Strength training improves fatigue resistance and self-rated health in workers with chronic pain: A randomized controlled trial

Tidsskriftartikel - 2016

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[Open access]Chronic musculoskeletal pain is widespread in the working population and leads to muscular fatigue, reduced work capacity, and fear of movement. While ergonomic intervention is the traditional approach to the problem, physical exercise may be an alternative strategy. This secondary analysis of a randomized controlled trial investigates the effect of strength training on muscular fatigue resistance and self-rated health among workers with chronic pain. Sixty-six slaughterhouse workers with chronic upper limb pain and work disability were randomly allocated to 10 weeks of strength training or usual care ergonomic training (control). At baseline and follow-up, participants performed a handgrip muscular fatigue test (time above 50% of maximal voluntary contraction force) with simultaneous recording of electromyography. Additionally, participants replied to a questionnaire regarding self-rated health and pain. Time to fatigue, muscle strength, hand/wrist pain, and self-rated health improved significantly more following strength training than usual care (all P <0.05). Time to fatigue increased by 97% following strength training and this change was correlated to the reduction in fear avoidance (Spearman's rho = -0.40; P = 0.01). In conclusion, specific strength training improves muscular fatigue resistance and self-rated health and reduces pain of the hand/wrist in manual workers with chronic upper limb pain. This trial is registered with ClinicalTrials.gov NCT01671267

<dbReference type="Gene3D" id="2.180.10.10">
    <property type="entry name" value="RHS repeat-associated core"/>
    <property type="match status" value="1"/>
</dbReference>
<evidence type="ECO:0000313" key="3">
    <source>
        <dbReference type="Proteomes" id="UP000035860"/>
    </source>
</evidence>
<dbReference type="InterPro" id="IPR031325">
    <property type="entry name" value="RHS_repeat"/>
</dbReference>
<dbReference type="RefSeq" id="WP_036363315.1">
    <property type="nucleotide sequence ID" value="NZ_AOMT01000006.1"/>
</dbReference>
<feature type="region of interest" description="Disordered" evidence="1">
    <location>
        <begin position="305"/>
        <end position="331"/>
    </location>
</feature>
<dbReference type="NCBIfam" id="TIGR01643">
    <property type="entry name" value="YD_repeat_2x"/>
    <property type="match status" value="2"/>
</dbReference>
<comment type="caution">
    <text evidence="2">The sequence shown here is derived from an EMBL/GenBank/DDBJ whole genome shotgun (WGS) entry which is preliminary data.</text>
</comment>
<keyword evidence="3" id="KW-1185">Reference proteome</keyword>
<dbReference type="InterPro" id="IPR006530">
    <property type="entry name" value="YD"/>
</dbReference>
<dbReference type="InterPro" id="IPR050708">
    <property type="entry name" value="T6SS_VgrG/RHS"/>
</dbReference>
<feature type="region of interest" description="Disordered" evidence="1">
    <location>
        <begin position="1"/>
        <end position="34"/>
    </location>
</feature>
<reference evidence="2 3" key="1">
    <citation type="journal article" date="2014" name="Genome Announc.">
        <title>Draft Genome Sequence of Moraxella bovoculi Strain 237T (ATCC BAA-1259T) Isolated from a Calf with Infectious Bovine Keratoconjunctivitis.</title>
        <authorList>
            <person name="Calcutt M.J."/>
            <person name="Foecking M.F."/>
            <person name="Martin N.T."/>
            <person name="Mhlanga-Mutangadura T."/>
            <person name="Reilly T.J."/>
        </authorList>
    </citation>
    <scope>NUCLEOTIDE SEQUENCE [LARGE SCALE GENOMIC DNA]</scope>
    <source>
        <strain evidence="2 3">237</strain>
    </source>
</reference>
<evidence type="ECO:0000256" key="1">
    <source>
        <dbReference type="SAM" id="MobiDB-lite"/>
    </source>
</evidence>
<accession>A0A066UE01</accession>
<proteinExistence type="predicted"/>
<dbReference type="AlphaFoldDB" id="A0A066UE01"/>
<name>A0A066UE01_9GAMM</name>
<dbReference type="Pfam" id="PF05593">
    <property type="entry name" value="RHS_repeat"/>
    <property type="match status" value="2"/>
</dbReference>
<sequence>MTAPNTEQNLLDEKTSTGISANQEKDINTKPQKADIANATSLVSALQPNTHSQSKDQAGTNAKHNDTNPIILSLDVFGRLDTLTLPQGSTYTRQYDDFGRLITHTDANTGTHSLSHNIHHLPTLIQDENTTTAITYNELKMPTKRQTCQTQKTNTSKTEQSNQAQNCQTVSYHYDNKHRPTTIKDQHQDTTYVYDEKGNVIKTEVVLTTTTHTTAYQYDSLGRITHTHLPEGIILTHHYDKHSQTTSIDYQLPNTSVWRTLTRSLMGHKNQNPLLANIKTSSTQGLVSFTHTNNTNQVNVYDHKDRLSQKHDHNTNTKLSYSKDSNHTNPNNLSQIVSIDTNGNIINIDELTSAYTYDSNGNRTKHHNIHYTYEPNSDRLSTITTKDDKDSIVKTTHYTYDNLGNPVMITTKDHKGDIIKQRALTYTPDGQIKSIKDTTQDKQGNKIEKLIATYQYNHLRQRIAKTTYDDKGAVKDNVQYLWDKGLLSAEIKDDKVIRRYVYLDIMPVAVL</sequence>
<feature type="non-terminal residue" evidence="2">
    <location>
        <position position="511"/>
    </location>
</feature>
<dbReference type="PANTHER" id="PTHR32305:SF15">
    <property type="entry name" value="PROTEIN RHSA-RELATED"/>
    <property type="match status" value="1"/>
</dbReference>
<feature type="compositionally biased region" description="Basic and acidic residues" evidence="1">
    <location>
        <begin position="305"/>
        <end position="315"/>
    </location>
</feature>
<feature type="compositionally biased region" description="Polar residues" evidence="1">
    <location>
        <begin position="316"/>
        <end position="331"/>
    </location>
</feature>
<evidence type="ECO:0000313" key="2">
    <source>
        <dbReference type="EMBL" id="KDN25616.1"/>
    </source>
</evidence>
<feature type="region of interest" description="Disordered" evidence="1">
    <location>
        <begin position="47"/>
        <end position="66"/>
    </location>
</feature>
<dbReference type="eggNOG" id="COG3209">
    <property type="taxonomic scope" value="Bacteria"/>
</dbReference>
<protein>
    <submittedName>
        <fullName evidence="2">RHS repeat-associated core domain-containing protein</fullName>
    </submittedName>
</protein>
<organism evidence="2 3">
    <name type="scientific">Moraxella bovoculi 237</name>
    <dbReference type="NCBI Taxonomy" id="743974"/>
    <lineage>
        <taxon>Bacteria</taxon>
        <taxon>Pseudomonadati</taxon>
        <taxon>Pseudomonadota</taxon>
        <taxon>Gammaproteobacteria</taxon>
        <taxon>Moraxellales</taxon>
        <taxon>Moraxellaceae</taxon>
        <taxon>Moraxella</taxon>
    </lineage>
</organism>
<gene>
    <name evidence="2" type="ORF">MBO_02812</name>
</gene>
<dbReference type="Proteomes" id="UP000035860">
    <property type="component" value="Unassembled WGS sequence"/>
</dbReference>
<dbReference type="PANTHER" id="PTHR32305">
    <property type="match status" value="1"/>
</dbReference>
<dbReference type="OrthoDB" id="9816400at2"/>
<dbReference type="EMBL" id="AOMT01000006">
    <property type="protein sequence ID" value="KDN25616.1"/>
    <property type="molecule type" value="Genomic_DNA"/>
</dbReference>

Reference

Sundstrup EH, Jakobsen MD, Petersen MB, Andersen KJ, Aagaard P, Andersen LL. Strength training improves fatigue resistance and self-rated health in workers with chronic pain: A randomized controlled trial. Biomed Research International 2016;2016:4137918-.
doi: 10.1155/2016/4137918

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